In normal development FGFR3 has a negative regulatory effect on bone growth. In achondroplasia, the mutated form of the receptor is constitutively active and this leads to severely shortened bones. The effect is genetically dominant, with one mutant copy of the FGFR3 gene being sufficient to cause achondroplasia, while two copies of the mutant gene are invariably fatal (recessive lethal) before or shortly after birth (known as a lethal allele). This occurs due to respiratory failure from an underdeveloped ribcage. A person with achondroplasia thus has a 50% chance of passing dwarfism to each of their offspring. People with achondroplasia can be born to parents that do not have the condition due to spontaneous mutation.
Achondroplasia can be inherited through autosomal dominance. In couples where one partner has achondroplasia there is a 50% chance of passing the disorder onto their child every pregnancy. In situations where both parents have achondroplasia there is a 50% chance the child will have achondroplasia, 25% chance the child will not, and a 25% chance that the child will inherit the gene from both parents resulting in double dominance and leading to severe or lethal bone dysplasia.
Studies have demonstrated that new gene mutations for achondroplasia are exclusively inherited from the father and occur during spermatogenesis; it has been theorized that sperm carrying the mutation in FGFR3 have a selective advantage over sperm with normal FGFR3. The frequency of mutations in sperm leading to achondroplasia increase in proportion to paternal age, as well as in proportion to exposure to ionizing radiation. The occurrence rate of achondroplasia in the children of fathers over 50 years of age is 1 in 1,875, compared to 1 in 15,000 in the general population. Research by urologist Harry Fisch of the Male Reproductive Center at Columbia Presbyterian Hospital in 2013 indicated that in humans this defect may be exclusively inherited from the father and becomes increasingly probable with paternal age, specifically males reproducing after 35.
Achondroplasia can be detected before birth by prenatal ultrasound. A DNA test can be performed before birth to detect homozygosity, wherein two copies of the mutant gene are inherited, a lethal condition leading to stillbirths. Clinical features include megalocephaly, short limbs, prominent forehead, thoracolumbar kyphosis and mid-face hypoplasia. Complications like dental malocclusion, hydrocephalus and repeated otitis media can be observed. The risk of death in infancy is increased due to the likelihood of compression of the spinal cord with or without upper airway obstruction.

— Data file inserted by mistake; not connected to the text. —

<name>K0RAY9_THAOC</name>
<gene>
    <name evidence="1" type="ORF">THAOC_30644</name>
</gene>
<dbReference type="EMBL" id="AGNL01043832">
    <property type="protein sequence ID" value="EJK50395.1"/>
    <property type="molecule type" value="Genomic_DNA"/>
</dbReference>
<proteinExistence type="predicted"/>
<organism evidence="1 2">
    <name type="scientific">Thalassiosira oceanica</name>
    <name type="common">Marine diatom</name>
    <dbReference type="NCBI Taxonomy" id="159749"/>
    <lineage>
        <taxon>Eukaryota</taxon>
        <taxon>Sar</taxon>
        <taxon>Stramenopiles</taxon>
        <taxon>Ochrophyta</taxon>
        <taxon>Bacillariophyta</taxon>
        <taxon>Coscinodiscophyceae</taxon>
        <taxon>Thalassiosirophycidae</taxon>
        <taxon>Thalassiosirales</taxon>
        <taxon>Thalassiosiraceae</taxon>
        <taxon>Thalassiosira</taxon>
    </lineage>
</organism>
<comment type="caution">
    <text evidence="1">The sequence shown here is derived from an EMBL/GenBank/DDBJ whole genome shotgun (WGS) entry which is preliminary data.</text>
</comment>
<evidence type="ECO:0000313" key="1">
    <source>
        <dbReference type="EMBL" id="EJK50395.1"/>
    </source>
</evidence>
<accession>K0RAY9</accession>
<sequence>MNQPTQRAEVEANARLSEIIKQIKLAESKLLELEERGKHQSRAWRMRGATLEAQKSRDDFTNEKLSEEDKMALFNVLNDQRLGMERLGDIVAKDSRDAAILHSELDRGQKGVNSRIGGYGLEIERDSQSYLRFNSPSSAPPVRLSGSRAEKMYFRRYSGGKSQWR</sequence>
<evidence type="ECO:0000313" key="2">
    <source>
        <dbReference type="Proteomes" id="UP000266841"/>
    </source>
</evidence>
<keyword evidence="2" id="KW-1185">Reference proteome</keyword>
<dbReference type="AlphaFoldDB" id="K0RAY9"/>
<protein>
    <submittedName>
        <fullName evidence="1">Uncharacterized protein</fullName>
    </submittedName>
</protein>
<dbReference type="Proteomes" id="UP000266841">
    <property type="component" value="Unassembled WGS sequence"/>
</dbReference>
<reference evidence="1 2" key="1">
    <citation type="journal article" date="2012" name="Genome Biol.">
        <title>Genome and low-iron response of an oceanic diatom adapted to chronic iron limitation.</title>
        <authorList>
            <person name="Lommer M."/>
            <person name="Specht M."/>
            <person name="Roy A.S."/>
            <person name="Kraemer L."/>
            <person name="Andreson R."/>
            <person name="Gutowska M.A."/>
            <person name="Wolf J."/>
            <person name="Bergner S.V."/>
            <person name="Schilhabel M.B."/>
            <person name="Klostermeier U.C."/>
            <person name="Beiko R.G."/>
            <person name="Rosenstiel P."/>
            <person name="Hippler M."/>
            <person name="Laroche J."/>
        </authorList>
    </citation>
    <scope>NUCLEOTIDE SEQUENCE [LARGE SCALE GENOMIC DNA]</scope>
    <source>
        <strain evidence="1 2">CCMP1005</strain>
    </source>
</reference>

A skeletal survey is useful to confirm the diagnosis of achondroplasia. The skull is large, with a narrow foramen magnum, and relatively small skull base. The vertebral bodies are short and flattened with relatively large intervertebral disk height, and there is congenitally narrowed spinal canal. The iliac wings are small and squared, with a narrow sciatic notch and horizontal acetabular roof. The tubular bones are short and thick with metaphyseal cupping and flaring and irregular growth plates. Fibular overgrowth is present. The hand is broad with short metacarpals and phalanges, and a trident configuration. The ribs are short with cupped anterior ends. If the radiographic features are not classic, a search for a different diagnosis should be entertained. Because of the extremely deformed bone structure, people with achondroplasia are often "double jointed". The diagnosis can be made by fetal ultrasound by progressive discordance between the femur length and biparietal diameter by age. The trident hand configuration can be seen if the fingers are fully extended.